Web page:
Does a Recruitment Company need a DPO?

Recruitment Companies treat CVs like Gollum treated the ring. They’re a precious commodity even when, as I discovered recently, some are so old the candidate has subsequently died. So do they need a DPO?

This blog isn’t going to go through how CVs are obtained or any of the many other issues around data retention, security, consent etc etc etc etc.

All we’re going to focus on is if a small recruitment company with say 150,000 CVs needs a DPO. That’s it. Nothing else.

Who should have a Data Protection Officer?

Article 37 outlines who need to appoint a Data Protection Officer:

A. the processing is carried out by a public authority or body, except for courts acting in their judicial capacity;

B. the core activities of the controller or the processor consist of processing operations which, by virtue of their nature, their scope and/or their purposes, require regular and systematic monitoring of data subjects on a large-scale; or

C. the core activities of the controller or the processor consist of processing on a large scale of special categories of data pursuant to Article 9 and personal data relating to criminal convictions and offences referred to in Article 10

So in the case of recruitment companies in the private sector, we can ignore point 1. How about the other two? Well, we first need to establish a few things first about the data being held.

What is in the Data being held?

We need to ask a few questions first.

1)  Does data held cover special categories of data as covered in Article 9 para 1 such as ethnicity or racial origin, union membership etc or recital 35 regarding health and mental well being.

Most recruitment businesses are switched on enough not to hold this sort of data in their CRM systems but do the CVs and covering letters? Some may.

2) Does data held cover Article 10 relating to personal data regarding criminal convictions?

3) Is the data being automatically processed (ie search criteria) (Article 22)

4) Does the data contain relational information gathering (ie social media)

This is an interesting one because of the ability to scrape data from Facebook, Instagram, Twitter, er….MySpace (?) is possible and has been marketed. This has a whole heap of other implications so let’s just leave this one for the time being.

What is “processing on a large scale”?

Assuming the answer is no to the questions above we go back to article 37 and in particular, the thorny issue of para 1 C. Could, in the case of 150,000 records being kept be viewed as “processing on a large scale”?

Firstly we need some context. Although the size of the controllers organisation is no longer a factor we should perhaps consider that businesses of more than 250 employees were the original target in early drafts. Article 30 para 5 still demonstrates the responsibilities for recording data processing (para 1 and 2) still largely apply only to these sort of organisations.

Secondly, we need to consider that the GDPR is designed for organisations that hold millions of records as well as relatively few. Everything is relative so other factors need considering.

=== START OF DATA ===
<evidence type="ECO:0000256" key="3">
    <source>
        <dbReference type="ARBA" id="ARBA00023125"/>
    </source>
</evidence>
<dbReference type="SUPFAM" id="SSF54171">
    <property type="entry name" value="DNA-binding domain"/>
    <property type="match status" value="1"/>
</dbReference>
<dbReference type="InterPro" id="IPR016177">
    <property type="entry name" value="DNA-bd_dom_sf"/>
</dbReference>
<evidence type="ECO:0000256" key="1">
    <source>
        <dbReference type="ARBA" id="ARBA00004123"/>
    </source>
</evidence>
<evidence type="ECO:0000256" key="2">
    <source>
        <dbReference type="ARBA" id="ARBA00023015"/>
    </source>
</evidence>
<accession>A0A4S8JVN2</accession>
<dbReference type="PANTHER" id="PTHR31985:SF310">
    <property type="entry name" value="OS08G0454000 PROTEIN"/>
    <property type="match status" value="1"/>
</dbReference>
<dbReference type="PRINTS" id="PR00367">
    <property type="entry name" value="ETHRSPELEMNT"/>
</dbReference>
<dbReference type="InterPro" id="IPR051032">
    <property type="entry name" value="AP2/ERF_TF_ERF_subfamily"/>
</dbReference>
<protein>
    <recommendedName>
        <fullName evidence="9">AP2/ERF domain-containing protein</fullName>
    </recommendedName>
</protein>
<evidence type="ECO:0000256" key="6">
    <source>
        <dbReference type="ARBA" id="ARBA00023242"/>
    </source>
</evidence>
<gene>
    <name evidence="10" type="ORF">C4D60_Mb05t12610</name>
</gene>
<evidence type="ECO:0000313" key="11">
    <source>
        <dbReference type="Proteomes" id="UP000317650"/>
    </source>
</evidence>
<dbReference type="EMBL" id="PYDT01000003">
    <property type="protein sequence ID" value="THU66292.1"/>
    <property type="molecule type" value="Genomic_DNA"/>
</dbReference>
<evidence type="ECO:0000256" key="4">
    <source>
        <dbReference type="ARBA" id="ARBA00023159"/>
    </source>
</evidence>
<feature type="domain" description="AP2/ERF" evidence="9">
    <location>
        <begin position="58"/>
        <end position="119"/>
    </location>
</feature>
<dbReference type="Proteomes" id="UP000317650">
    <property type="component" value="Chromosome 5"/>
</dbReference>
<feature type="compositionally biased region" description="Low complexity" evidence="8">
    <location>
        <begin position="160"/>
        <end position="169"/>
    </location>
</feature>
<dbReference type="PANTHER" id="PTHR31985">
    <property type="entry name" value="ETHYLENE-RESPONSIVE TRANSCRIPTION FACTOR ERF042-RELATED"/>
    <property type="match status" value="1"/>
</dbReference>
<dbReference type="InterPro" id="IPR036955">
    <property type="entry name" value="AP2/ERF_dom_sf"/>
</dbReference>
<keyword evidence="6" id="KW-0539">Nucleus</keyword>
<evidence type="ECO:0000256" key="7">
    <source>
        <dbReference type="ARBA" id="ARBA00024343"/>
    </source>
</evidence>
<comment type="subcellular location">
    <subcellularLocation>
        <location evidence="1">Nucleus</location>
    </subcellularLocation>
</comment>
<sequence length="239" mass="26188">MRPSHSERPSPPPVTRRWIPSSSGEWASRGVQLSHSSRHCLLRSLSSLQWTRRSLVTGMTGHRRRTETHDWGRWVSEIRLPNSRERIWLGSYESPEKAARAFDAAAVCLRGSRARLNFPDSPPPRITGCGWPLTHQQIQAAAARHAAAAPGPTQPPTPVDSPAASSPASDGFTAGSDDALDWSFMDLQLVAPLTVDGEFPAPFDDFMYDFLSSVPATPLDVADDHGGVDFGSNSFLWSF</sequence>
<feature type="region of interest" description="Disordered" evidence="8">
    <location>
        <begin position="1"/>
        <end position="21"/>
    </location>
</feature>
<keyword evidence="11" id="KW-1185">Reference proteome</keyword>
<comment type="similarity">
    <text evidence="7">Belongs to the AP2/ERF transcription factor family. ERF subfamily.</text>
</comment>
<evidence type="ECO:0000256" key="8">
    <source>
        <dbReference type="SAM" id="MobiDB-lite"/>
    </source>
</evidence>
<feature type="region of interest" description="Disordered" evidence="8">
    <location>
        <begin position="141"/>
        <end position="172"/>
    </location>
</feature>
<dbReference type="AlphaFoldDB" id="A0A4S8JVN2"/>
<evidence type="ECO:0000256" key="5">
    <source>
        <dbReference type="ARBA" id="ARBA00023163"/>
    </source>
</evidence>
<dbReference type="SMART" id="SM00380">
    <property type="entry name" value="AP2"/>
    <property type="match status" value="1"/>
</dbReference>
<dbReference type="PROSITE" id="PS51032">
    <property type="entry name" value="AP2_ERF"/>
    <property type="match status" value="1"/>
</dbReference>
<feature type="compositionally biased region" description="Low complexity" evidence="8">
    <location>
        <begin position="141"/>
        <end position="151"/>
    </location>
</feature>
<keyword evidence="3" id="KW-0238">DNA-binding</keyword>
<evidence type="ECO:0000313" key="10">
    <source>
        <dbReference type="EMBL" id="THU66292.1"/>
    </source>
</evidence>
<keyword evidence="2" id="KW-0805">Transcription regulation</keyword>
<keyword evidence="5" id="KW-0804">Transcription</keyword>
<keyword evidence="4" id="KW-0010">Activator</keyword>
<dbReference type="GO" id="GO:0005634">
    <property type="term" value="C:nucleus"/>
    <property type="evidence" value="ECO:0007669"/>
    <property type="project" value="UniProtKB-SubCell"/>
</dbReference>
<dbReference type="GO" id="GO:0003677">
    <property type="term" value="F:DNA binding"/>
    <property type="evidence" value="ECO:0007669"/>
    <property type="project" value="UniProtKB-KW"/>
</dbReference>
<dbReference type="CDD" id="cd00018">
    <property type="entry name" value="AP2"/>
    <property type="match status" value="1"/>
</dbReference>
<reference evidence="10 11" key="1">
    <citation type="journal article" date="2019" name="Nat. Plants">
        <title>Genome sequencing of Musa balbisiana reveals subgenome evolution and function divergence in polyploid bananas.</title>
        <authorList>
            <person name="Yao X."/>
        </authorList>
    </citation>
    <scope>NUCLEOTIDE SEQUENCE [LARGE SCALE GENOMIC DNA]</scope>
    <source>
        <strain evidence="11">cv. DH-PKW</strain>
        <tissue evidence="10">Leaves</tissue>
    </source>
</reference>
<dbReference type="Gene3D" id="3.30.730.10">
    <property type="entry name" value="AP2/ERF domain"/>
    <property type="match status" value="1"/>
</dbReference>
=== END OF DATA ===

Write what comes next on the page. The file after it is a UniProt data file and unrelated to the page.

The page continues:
Is the Data valuable?

I would be asking more about what is in those 150,000 records. I realise that recruitment agencies see value in numbers of CVs held (this really needs to change guys as it is Grade A bonkers) but then it is likely that less than 40,000 records are “active”. I’m being optimistic.

I know I promised not to talk about anything else but it’s much more likely that the client above is breaching one of the many other GDPR articles than needing to worry about needing a DPO. If you’re not looking to exit why not be a lean, mean machine and ditch the ones that you are never really going to convert?

Okay back on track….

What does the DPO do?

In the UK we don’t have the strict rules around DPO assignment that say Germany and Belgium have. In fact, we have a much more liberal approach to data privacy than our more informed friends.

However, the role of the DPO is clearly stated in Article 39. They make a great deal of sense and I would suggest that any organisation would have some sort of role specified that encompasses these tasks as part of the organisations data governance framework.

The DPO role also carries legal responsibilities so I wouldn’t consider that a DPO is required in the example above. (got there in the end eh?). But I will caveats that by saying “it depends” because every company is different. Just approach the question logically and carry out decent analysis before jumping to a conclusion.

What do the ICO expect?

The ICO is mainly looking for the rationale behind decisions because at least it shows that it has been thought about. If the client in the example added the above to their GDPR documentation (with a bit of editing) it wouldn’t go amiss.

In addition, it wouldn’t be a bad idea to contact the ICO if you remain unsure of your decision. They are pretty friendly and are trying to help businesses as much as possible.

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